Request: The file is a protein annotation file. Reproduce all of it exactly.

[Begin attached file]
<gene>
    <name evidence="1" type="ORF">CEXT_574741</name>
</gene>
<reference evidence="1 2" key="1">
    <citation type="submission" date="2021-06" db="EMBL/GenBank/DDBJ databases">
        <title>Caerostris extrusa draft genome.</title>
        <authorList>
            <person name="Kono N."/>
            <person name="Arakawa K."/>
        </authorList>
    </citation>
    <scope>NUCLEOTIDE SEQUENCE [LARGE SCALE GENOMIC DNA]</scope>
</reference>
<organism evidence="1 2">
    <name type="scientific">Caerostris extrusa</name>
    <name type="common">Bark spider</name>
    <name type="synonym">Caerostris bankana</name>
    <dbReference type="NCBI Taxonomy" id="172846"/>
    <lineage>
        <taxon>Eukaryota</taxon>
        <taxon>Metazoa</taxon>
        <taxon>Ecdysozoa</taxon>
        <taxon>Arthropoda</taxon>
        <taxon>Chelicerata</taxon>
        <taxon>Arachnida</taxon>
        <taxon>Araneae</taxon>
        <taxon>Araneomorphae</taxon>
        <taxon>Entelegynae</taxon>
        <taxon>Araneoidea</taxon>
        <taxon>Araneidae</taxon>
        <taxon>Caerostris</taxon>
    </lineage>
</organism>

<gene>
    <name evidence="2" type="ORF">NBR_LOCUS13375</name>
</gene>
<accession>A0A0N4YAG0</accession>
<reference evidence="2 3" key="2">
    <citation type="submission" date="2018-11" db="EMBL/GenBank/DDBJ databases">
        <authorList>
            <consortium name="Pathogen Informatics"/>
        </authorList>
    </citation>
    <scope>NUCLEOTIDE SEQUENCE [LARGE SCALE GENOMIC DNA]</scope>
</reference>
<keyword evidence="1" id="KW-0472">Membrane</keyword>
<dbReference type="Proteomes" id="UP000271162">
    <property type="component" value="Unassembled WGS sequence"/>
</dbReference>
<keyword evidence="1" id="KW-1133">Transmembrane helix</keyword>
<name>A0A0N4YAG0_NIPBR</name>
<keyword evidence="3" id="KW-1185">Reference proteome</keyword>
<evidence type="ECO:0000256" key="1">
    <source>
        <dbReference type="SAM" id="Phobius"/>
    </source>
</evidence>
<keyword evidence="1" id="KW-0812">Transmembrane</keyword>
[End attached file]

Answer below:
<gene>
    <name evidence="1" type="ORF">CEXT_574741</name>
</gene>
<reference evidence="1 2" key="1">
    <citation type="submission" date="2021-06" db="EMBL/GenBank/DDBJ databases">
        <title>Caerostris extrusa draft genome.</title>
        <authorList>
            <person name="Kono N."/>
            <person name="Arakawa K."/>
        </authorList>
    </citation>
    <scope>NUCLEOTIDE SEQUENCE [LARGE SCALE GENOMIC DNA]</scope>
</reference>
<organism evidence="1 2">
    <name type="scientific">Caerostris extrusa</name>
    <name type="common">Bark spider</name>
    <name type="synonym">Caerostris bankana</name>
    <dbReference type="NCBI Taxonomy" id="172846"/>
    <lineage>
        <taxon>Eukaryota</taxon>
        <taxon>Metazoa</taxon>
        <taxon>Ecdysozoa</taxon>
        <taxon>Arthropoda</taxon>
        <taxon>Chelicerata</taxon>
        <taxon>Arachnida</taxon>
        <taxon>Araneae</taxon>
        <taxon>Araneomorphae</taxon>
        <taxon>Entelegynae</taxon>
        <taxon>Araneoidea</taxon>
        <taxon>Araneidae</taxon>
        <taxon>Caerostris</taxon>
    </lineage>
</organism>

<gene>
    <name evidence="2" type="ORF">NBR_LOCUS13375</name>
</gene>
<accession>A0A0N4YAG0</accession>
<reference evidence="2 3" key="2">
    <citation type="submission" date="2018-11" db="EMBL/GenBank/DDBJ databases">
        <authorList>
            <consortium name="Pathogen Informatics"/>
        </authorList>
    </citation>
    <scope>NUCLEOTIDE SEQUENCE [LARGE SCALE GENOMIC DNA]</scope>
</reference>
<keyword evidence="1" id="KW-0472">Membrane</keyword>
<dbReference type="Proteomes" id="UP000271162">
    <property type="component" value="Unassembled WGS sequence"/>
</dbReference>
<keyword evidence="1" id="KW-1133">Transmembrane helix</keyword>
<name>A0A0N4YAG0_NIPBR</name>
<keyword evidence="3" id="KW-1185">Reference proteome</keyword>
<evidence type="ECO:0000256" key="1">
    <source>
        <dbReference type="SAM" id="Phobius"/>
    </source>
</evidence>
<keyword evidence="1" id="KW-0812">Transmembrane</keyword>